COMPARATIVE EFFECTS OF LIME, POULTRY MANURE AND NPK COMPOUND FERTILIZER ON SOIL PHYSICOCHEMICAL PROPERTIES AND YIELD OF MAIZE IN AN ULTISOL OF SOUTHEASTERN NIGERIA

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TABLE OF CONTENT

Title page……………………………………………………………………………………i

Certification…………………………………………………………………………………….ii

Dedication…………………………………………………………………………………………iii

Acknowledgment………………………………………………………………………..iv

Table of content………………………………………………………………………………..v

List of tables…………………………………………………………………………………viii

List of figures…………………………………………………………………………………….ix

Abstract………………………………………………………………………………………………x

CHAPTER ONE………………………………………………………………………………1

1.0 INTRODUCTION…………………………………………………………………………….1

CHAPTER TWO………………………………………………………………………………………..4

2.0 LITERATURE REVIEW…………………………………………………………………..4

2.1 Effect of Lime, Organic and Inorganic Manure on Soil Physical Property …………………4

2.1.1 Soil Bulk Density……………………………………………………………………..4

2.1.2 Hydraulic Conductivity ……………………………………………………….5

2.1.3 Aggregate Stability………………………………………………………………….6

2.2 Effect of Lime, Organic and Inorganic Manure Soil chemical Property on Soil Nutrient Availability……………………………….8

2.2.1 Soil pH……………………………………………………………8

2.2.2 Soil Nutrient Availability…………………………………………………….8

2.2.3 Available P, total N, Soil Organic Matter ……….9

2.3 Maize: Importance, Botany and morphology…………………………………..10

2.4 Maize Growth and Yield……………………………………………………………..12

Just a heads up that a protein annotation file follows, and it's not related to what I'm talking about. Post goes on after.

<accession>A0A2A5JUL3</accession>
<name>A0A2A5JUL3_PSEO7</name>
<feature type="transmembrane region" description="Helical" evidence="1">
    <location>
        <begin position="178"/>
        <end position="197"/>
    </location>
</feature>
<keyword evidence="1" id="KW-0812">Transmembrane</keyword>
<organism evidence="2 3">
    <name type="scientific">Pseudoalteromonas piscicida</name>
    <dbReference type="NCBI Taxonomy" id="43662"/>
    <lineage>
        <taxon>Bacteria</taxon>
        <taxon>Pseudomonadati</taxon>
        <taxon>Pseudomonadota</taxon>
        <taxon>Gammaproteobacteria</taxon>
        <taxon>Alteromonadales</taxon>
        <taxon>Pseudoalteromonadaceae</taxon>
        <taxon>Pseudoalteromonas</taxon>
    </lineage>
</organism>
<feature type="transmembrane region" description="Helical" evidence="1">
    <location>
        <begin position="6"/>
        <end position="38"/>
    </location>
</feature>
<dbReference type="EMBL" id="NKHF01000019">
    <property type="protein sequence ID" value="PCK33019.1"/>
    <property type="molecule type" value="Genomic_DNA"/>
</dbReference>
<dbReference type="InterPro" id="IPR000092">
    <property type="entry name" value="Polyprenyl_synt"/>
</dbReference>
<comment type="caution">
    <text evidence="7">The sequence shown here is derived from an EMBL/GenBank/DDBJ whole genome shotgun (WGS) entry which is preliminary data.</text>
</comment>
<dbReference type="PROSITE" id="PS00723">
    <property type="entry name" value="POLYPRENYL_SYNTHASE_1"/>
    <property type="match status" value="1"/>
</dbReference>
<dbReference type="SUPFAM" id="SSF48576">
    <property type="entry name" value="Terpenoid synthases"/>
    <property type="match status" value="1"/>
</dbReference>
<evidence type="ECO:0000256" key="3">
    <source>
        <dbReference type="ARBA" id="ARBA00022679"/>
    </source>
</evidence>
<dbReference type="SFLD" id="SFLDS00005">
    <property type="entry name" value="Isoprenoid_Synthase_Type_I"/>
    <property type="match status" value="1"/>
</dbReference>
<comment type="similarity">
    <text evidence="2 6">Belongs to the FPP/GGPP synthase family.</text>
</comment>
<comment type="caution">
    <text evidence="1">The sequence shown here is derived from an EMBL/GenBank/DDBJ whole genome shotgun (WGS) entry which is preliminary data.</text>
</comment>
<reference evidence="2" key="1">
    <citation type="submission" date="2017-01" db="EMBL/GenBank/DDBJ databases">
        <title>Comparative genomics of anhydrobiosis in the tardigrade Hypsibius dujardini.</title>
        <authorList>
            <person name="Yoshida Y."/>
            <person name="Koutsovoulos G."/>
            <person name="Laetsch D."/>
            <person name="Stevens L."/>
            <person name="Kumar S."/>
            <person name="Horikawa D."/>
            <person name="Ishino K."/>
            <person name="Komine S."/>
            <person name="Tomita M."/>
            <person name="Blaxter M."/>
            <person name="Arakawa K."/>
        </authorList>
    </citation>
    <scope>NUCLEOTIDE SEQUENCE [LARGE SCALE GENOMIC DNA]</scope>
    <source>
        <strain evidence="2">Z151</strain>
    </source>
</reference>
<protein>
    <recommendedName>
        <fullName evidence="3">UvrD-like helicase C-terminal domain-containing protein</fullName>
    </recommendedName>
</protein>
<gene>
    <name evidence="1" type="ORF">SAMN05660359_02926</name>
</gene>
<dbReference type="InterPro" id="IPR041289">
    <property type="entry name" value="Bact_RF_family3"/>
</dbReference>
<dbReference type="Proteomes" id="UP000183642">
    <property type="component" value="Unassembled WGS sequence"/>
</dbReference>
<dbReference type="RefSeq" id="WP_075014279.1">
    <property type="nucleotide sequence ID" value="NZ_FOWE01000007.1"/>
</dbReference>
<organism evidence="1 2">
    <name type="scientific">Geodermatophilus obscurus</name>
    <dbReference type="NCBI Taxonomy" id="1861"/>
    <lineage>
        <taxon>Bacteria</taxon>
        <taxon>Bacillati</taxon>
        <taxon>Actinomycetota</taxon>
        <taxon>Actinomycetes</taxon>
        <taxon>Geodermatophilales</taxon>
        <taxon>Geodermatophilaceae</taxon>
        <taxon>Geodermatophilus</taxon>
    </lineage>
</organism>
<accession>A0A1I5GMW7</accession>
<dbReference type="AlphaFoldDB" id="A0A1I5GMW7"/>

CHAPTER THREE………………………………………………………………15

3.0 MATERIALS AND METHODS………………………………………………15

3.1 Site Description…………………………………………………………………………….15

3.2 Lime Requirement Determination………………………………………………………15

3.3 Experimental Layout………………………………………………………………………..15

3.3.1 Greenhouse Study ……………………………………………16

3.3.2 Field Study…………………………………………………………………..16

3.4 Planting…………………………………………………………………………………..17

3.5 Plant Collection…………………………………………………………………..17

3.6 Soil Sampling……………………………………………………………………….17

3.7 Laboratory Analysis of Soils………………………………………18

3.8 Data Analysis…………………………………………………………………….18

CHAPTER FOUR……………………………………………………………….19

4.0 RESULTS AND DISCUSSION………………………………………19

4.1 Initial Soil Physiochemical Properties……………………………………………..19

4.2 Effect of Amendments on Soil Physical Properties………………………19

4.2.1 Aggregate Stability (AS)…………………………………………..19

4.2.2 Bulk Density……………………………………………………………….22

4.2.3 Total Porosity……………………………………………………………..22

4.2.4 Mean Weight Diameter (MWD)……………………………………………..24

4.2.5 Hydraulic Conductivity………………………………………………..25

4.3 Effect of Amendments on Soil Chemical Properties…………….27

4.3.1 Soil pH………………………………………………………………….27

4.3.2 Percentage Total Nitrogen………………………………………………….27

4.3.3 Organic matter (OM)…………………………………………………….28

4.3.4 Exchangeable Calcium …………………………………………..30

4.3.5 Exchangeable Magnesium……………………………………………………..31

4.3.6. Exchangeable Potassium…………………………………………..32

4.3.7 Euminium able in calcium  could be attributed to the type of lime applied ( CaO). (4.13).exchangeable Aluminium…………………..34

4.3.8 Hydrogen Ion……………………………………………………………………….35

4.3.9 Cation Exchange Capacity………………………………………………….36

4.3.10  Available Phosphorous……………………………………………..37

4.3.11 Effect of Liming on Soil Chemical Properties one Month after Application………….38

4.4 Maize Yield………………………………………………………………..43

4.4.1 Plant Height……………………………………………………………………….43

4.4.2 Leaf Area Index (LAI)………………………………………………………….45